Heroes Reborn suffers by never following through with any of the great ideas it presents. In every scene, you can almost see the great show that’s dying to spring out from underneath the weight of the predictable story and characters. In one example, a super-powered Underground Railroad is set up as a way to help EVOs escape from the U.S. into Canada. This comes out of nowhere, with no build-up or examination into what makes this idea compelling, or how this may affect someone who has to leave their nation for what’s inside of them. I almost feel like this series would have been better served as a collection of vignettes only tangentially connected within the world of Heroes, where it could have had time to fully explore the concepts being thrown our way, but alas, everything is shuffled around with such haste that you never have time to warm up to anything.
In speaking about the characters of the series, you need to look at what came before. The most interesting character, to me, was presented within the first five minutes of the premiere: a man trudging through the icy north, pursued by the military with a weight handcuffed to his wrist. This character has absolutely no dialogue and he only has around a minute of screen time, but it was the most captivating of any of the proceedings, which is really saying something for the quality of the series overall. In the original series, we had characters we grew to know and care about as they interacted with one another, struggling with their powers, and what that meant for them moving forward. With Heroes Reborn, we’re given characters that all seem like shadows of people we already knew, but are far less compelling. With Miko (Kiki Sukezane), for instance, we’re reminded of Hiro from the first series and his life as a salaryman dealing with having the ability to manipulate time. Miko’s story however isn’t anywhere near as interesting, as her powers allow her to jump into a video game to find her kidnapped father (those video game effects, by the way, dragged me totally out of the seriousness that the show was trying to convey).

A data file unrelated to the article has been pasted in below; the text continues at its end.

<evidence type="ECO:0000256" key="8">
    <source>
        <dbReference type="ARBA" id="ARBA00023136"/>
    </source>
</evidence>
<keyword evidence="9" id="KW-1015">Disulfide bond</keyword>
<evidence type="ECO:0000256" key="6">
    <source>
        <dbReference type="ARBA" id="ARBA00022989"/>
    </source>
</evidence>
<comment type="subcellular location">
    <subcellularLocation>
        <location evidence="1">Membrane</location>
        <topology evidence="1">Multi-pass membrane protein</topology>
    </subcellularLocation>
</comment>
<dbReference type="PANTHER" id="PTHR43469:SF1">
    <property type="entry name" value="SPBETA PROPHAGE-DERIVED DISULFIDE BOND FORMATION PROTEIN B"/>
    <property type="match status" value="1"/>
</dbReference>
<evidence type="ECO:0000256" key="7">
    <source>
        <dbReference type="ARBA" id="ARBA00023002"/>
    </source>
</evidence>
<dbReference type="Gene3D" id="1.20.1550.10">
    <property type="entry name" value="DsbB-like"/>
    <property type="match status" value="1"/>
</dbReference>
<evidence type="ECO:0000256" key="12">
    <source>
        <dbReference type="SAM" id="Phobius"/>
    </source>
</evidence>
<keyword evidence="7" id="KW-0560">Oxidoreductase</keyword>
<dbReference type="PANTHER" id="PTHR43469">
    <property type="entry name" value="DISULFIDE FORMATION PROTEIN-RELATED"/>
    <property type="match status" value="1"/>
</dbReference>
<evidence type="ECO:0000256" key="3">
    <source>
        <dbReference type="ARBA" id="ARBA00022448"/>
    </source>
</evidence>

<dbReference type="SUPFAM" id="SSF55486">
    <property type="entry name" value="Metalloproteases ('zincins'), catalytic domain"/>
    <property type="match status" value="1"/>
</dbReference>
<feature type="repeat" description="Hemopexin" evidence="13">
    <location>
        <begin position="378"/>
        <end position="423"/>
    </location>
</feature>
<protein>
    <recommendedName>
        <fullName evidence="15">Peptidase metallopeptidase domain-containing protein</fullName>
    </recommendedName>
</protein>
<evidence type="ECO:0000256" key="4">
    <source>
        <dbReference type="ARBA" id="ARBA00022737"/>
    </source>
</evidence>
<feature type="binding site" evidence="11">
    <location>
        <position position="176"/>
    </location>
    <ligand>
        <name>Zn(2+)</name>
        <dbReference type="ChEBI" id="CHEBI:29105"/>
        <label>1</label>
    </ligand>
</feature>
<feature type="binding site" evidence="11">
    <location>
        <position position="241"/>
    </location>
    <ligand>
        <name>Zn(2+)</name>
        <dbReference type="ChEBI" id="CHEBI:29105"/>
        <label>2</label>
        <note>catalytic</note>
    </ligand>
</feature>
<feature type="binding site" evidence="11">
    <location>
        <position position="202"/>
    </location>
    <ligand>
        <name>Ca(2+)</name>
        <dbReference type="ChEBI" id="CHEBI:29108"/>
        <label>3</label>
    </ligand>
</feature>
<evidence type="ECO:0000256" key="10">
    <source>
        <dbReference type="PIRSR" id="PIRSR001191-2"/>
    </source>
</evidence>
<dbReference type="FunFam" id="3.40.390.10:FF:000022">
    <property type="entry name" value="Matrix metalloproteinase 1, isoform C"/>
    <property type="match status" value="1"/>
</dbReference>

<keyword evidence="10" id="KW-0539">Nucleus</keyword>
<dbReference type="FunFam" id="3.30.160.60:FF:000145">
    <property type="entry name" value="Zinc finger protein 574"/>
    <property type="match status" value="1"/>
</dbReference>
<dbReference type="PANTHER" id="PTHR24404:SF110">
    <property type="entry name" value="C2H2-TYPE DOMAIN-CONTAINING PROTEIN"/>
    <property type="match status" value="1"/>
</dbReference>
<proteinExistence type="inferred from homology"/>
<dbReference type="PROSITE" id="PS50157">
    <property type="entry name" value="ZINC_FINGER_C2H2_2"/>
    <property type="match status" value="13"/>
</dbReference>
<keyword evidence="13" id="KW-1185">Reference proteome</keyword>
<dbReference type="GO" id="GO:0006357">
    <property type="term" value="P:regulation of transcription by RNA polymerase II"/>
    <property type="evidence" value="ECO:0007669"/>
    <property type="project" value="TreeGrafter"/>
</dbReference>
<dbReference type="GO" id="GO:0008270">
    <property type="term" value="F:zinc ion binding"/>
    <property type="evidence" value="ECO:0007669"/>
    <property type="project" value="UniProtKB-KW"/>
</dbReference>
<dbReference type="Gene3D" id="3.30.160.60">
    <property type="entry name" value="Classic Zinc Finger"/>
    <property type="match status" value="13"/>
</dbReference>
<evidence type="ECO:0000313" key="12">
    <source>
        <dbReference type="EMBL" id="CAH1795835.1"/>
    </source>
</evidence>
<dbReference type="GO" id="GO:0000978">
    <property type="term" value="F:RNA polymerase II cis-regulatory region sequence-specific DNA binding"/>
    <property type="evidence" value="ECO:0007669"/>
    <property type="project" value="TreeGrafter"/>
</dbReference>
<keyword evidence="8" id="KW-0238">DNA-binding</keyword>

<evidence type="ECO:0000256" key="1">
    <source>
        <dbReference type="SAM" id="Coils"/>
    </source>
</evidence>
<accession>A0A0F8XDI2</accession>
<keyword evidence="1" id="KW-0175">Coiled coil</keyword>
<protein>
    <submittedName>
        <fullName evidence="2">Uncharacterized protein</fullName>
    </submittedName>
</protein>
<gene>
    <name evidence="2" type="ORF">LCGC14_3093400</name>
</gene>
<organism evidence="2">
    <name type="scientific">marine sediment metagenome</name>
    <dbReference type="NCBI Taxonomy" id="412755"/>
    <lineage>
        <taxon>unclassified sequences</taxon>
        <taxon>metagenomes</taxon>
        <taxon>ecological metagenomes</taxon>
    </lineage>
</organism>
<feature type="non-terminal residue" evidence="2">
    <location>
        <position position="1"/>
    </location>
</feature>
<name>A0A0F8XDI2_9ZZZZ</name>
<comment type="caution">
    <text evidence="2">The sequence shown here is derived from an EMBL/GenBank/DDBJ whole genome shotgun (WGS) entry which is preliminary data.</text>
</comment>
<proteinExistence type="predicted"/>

To be fair, there are some intriguing characters, as there would hopefully have to be considering the size of the cast. The character of Molly, interacting with a hustler who is using his powers to earn nice paydays at the casino, delivered some nice twists along the way. The chemistry between Noah and his conspiracy theorist tag along, Quentin (Henry Zebrowski) is also worth watching as the two play the roles of the show’s “Laurel and Hardy” quite well. But once you start getting into the idiosyncratic friendship, you’re pulled back into the confusing world of Noah, who introduces old characters and ideas that speak only to die-hard fans.